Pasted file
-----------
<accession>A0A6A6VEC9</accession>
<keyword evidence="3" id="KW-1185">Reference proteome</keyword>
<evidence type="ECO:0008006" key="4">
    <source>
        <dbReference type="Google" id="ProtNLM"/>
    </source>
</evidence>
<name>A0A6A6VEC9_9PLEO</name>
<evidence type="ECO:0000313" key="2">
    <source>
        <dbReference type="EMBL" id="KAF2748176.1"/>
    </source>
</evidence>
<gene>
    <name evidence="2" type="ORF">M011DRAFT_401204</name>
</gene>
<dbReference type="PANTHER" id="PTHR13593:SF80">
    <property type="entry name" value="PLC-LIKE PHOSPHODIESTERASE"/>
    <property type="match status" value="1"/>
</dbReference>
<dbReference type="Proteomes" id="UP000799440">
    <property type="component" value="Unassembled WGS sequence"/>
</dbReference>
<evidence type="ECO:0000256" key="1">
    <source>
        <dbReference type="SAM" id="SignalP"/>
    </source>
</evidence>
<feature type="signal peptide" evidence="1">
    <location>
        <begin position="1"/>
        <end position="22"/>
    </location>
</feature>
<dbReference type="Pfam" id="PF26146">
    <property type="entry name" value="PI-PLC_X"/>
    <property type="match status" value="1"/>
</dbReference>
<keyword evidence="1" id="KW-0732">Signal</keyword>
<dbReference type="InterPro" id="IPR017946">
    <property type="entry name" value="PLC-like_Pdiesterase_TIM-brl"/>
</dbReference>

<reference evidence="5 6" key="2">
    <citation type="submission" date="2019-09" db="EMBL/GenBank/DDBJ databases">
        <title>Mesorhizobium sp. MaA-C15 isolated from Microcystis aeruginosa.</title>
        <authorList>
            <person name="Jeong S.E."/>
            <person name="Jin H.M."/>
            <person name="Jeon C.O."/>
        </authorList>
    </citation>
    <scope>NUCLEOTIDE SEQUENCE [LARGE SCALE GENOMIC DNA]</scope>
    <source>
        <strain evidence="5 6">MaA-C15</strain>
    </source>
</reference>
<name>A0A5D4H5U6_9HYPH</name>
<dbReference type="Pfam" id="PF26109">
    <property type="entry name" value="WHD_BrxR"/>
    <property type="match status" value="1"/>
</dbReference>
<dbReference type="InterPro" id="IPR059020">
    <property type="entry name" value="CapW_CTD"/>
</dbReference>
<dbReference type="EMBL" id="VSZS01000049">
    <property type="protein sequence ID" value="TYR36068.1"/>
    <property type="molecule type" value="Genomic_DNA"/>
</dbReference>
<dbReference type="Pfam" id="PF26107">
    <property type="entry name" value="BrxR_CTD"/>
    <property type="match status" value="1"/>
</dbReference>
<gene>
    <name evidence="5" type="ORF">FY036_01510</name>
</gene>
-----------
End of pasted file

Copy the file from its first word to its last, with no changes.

<accession>A0A6A6VEC9</accession>
<keyword evidence="3" id="KW-1185">Reference proteome</keyword>
<evidence type="ECO:0008006" key="4">
    <source>
        <dbReference type="Google" id="ProtNLM"/>
    </source>
</evidence>
<name>A0A6A6VEC9_9PLEO</name>
<evidence type="ECO:0000313" key="2">
    <source>
        <dbReference type="EMBL" id="KAF2748176.1"/>
    </source>
</evidence>
<gene>
    <name evidence="2" type="ORF">M011DRAFT_401204</name>
</gene>
<dbReference type="PANTHER" id="PTHR13593:SF80">
    <property type="entry name" value="PLC-LIKE PHOSPHODIESTERASE"/>
    <property type="match status" value="1"/>
</dbReference>
<dbReference type="Proteomes" id="UP000799440">
    <property type="component" value="Unassembled WGS sequence"/>
</dbReference>
<evidence type="ECO:0000256" key="1">
    <source>
        <dbReference type="SAM" id="SignalP"/>
    </source>
</evidence>
<feature type="signal peptide" evidence="1">
    <location>
        <begin position="1"/>
        <end position="22"/>
    </location>
</feature>
<dbReference type="Pfam" id="PF26146">
    <property type="entry name" value="PI-PLC_X"/>
    <property type="match status" value="1"/>
</dbReference>
<keyword evidence="1" id="KW-0732">Signal</keyword>
<dbReference type="InterPro" id="IPR017946">
    <property type="entry name" value="PLC-like_Pdiesterase_TIM-brl"/>
</dbReference>

<reference evidence="5 6" key="2">
    <citation type="submission" date="2019-09" db="EMBL/GenBank/DDBJ databases">
        <title>Mesorhizobium sp. MaA-C15 isolated from Microcystis aeruginosa.</title>
        <authorList>
            <person name="Jeong S.E."/>
            <person name="Jin H.M."/>
            <person name="Jeon C.O."/>
        </authorList>
    </citation>
    <scope>NUCLEOTIDE SEQUENCE [LARGE SCALE GENOMIC DNA]</scope>
    <source>
        <strain evidence="5 6">MaA-C15</strain>
    </source>
</reference>
<name>A0A5D4H5U6_9HYPH</name>
<dbReference type="Pfam" id="PF26109">
    <property type="entry name" value="WHD_BrxR"/>
    <property type="match status" value="1"/>
</dbReference>
<dbReference type="InterPro" id="IPR059020">
    <property type="entry name" value="CapW_CTD"/>
</dbReference>
<dbReference type="EMBL" id="VSZS01000049">
    <property type="protein sequence ID" value="TYR36068.1"/>
    <property type="molecule type" value="Genomic_DNA"/>
</dbReference>
<dbReference type="Pfam" id="PF26107">
    <property type="entry name" value="BrxR_CTD"/>
    <property type="match status" value="1"/>
</dbReference>
<gene>
    <name evidence="5" type="ORF">FY036_01510</name>
</gene>